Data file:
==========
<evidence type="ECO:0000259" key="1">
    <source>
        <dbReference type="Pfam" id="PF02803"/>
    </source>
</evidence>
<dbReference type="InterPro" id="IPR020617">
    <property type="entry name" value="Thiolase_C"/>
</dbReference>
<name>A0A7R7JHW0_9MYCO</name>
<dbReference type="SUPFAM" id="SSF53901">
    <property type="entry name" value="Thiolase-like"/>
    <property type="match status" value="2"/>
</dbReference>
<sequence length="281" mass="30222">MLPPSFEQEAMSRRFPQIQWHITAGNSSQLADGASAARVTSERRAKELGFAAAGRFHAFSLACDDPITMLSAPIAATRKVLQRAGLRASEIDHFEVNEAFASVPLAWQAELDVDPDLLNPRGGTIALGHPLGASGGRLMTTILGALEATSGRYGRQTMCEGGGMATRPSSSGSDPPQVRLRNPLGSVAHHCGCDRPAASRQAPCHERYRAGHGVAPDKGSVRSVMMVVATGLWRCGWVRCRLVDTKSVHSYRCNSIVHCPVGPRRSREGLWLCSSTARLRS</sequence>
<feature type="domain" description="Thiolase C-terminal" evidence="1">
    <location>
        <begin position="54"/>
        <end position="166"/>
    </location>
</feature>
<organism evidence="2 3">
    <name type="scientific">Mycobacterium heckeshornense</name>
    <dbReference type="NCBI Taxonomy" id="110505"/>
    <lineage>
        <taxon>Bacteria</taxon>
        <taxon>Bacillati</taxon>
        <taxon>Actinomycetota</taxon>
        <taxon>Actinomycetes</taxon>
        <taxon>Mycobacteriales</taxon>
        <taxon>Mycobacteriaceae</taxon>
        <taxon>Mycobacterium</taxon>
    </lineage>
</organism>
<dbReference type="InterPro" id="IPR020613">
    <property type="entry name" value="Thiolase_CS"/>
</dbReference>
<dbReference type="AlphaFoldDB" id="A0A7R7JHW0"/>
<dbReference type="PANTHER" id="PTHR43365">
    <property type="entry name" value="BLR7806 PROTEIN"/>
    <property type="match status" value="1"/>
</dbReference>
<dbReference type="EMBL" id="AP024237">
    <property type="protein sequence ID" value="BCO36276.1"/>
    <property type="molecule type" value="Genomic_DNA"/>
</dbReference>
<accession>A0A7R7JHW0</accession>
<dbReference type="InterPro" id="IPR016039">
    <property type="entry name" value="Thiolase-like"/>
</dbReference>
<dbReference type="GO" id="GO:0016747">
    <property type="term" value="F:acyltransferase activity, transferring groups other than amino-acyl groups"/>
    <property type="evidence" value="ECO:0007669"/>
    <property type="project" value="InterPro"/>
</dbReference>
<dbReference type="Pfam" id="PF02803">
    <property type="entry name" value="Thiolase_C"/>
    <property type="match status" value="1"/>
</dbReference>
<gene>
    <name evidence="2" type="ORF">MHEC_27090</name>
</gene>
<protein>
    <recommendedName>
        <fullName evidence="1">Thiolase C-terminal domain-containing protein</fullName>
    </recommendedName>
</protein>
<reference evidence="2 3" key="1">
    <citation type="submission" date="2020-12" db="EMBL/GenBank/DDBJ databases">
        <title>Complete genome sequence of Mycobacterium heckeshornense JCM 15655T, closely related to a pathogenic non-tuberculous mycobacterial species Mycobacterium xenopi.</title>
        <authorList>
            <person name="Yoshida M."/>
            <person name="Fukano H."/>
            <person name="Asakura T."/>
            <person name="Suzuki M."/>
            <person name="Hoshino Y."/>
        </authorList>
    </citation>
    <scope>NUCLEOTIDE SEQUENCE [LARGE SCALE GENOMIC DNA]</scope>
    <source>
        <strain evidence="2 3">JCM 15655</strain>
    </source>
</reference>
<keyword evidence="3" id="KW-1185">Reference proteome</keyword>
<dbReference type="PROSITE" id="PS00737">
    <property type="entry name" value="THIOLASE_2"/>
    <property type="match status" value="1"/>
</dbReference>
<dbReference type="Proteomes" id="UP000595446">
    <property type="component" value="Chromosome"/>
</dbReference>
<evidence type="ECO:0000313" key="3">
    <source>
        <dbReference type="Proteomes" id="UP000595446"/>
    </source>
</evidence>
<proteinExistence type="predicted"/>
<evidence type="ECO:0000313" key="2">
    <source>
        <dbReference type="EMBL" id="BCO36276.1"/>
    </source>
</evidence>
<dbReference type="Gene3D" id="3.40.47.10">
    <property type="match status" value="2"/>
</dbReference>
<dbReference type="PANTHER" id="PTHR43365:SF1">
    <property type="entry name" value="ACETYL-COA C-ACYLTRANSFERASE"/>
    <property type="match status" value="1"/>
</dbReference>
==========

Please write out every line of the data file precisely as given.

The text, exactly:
<evidence type="ECO:0000259" key="1">
    <source>
        <dbReference type="Pfam" id="PF02803"/>
    </source>
</evidence>
<dbReference type="InterPro" id="IPR020617">
    <property type="entry name" value="Thiolase_C"/>
</dbReference>
<name>A0A7R7JHW0_9MYCO</name>
<dbReference type="SUPFAM" id="SSF53901">
    <property type="entry name" value="Thiolase-like"/>
    <property type="match status" value="2"/>
</dbReference>
<sequence length="281" mass="30222">MLPPSFEQEAMSRRFPQIQWHITAGNSSQLADGASAARVTSERRAKELGFAAAGRFHAFSLACDDPITMLSAPIAATRKVLQRAGLRASEIDHFEVNEAFASVPLAWQAELDVDPDLLNPRGGTIALGHPLGASGGRLMTTILGALEATSGRYGRQTMCEGGGMATRPSSSGSDPPQVRLRNPLGSVAHHCGCDRPAASRQAPCHERYRAGHGVAPDKGSVRSVMMVVATGLWRCGWVRCRLVDTKSVHSYRCNSIVHCPVGPRRSREGLWLCSSTARLRS</sequence>
<feature type="domain" description="Thiolase C-terminal" evidence="1">
    <location>
        <begin position="54"/>
        <end position="166"/>
    </location>
</feature>
<organism evidence="2 3">
    <name type="scientific">Mycobacterium heckeshornense</name>
    <dbReference type="NCBI Taxonomy" id="110505"/>
    <lineage>
        <taxon>Bacteria</taxon>
        <taxon>Bacillati</taxon>
        <taxon>Actinomycetota</taxon>
        <taxon>Actinomycetes</taxon>
        <taxon>Mycobacteriales</taxon>
        <taxon>Mycobacteriaceae</taxon>
        <taxon>Mycobacterium</taxon>
    </lineage>
</organism>
<dbReference type="InterPro" id="IPR020613">
    <property type="entry name" value="Thiolase_CS"/>
</dbReference>
<dbReference type="AlphaFoldDB" id="A0A7R7JHW0"/>
<dbReference type="PANTHER" id="PTHR43365">
    <property type="entry name" value="BLR7806 PROTEIN"/>
    <property type="match status" value="1"/>
</dbReference>
<dbReference type="EMBL" id="AP024237">
    <property type="protein sequence ID" value="BCO36276.1"/>
    <property type="molecule type" value="Genomic_DNA"/>
</dbReference>
<accession>A0A7R7JHW0</accession>
<dbReference type="InterPro" id="IPR016039">
    <property type="entry name" value="Thiolase-like"/>
</dbReference>
<dbReference type="GO" id="GO:0016747">
    <property type="term" value="F:acyltransferase activity, transferring groups other than amino-acyl groups"/>
    <property type="evidence" value="ECO:0007669"/>
    <property type="project" value="InterPro"/>
</dbReference>
<dbReference type="Pfam" id="PF02803">
    <property type="entry name" value="Thiolase_C"/>
    <property type="match status" value="1"/>
</dbReference>
<gene>
    <name evidence="2" type="ORF">MHEC_27090</name>
</gene>
<protein>
    <recommendedName>
        <fullName evidence="1">Thiolase C-terminal domain-containing protein</fullName>
    </recommendedName>
</protein>
<reference evidence="2 3" key="1">
    <citation type="submission" date="2020-12" db="EMBL/GenBank/DDBJ databases">
        <title>Complete genome sequence of Mycobacterium heckeshornense JCM 15655T, closely related to a pathogenic non-tuberculous mycobacterial species Mycobacterium xenopi.</title>
        <authorList>
            <person name="Yoshida M."/>
            <person name="Fukano H."/>
            <person name="Asakura T."/>
            <person name="Suzuki M."/>
            <person name="Hoshino Y."/>
        </authorList>
    </citation>
    <scope>NUCLEOTIDE SEQUENCE [LARGE SCALE GENOMIC DNA]</scope>
    <source>
        <strain evidence="2 3">JCM 15655</strain>
    </source>
</reference>
<keyword evidence="3" id="KW-1185">Reference proteome</keyword>
<dbReference type="PROSITE" id="PS00737">
    <property type="entry name" value="THIOLASE_2"/>
    <property type="match status" value="1"/>
</dbReference>
<dbReference type="Proteomes" id="UP000595446">
    <property type="component" value="Chromosome"/>
</dbReference>
<evidence type="ECO:0000313" key="3">
    <source>
        <dbReference type="Proteomes" id="UP000595446"/>
    </source>
</evidence>
<proteinExistence type="predicted"/>
<evidence type="ECO:0000313" key="2">
    <source>
        <dbReference type="EMBL" id="BCO36276.1"/>
    </source>
</evidence>
<dbReference type="Gene3D" id="3.40.47.10">
    <property type="match status" value="2"/>
</dbReference>
<dbReference type="PANTHER" id="PTHR43365:SF1">
    <property type="entry name" value="ACETYL-COA C-ACYLTRANSFERASE"/>
    <property type="match status" value="1"/>
</dbReference>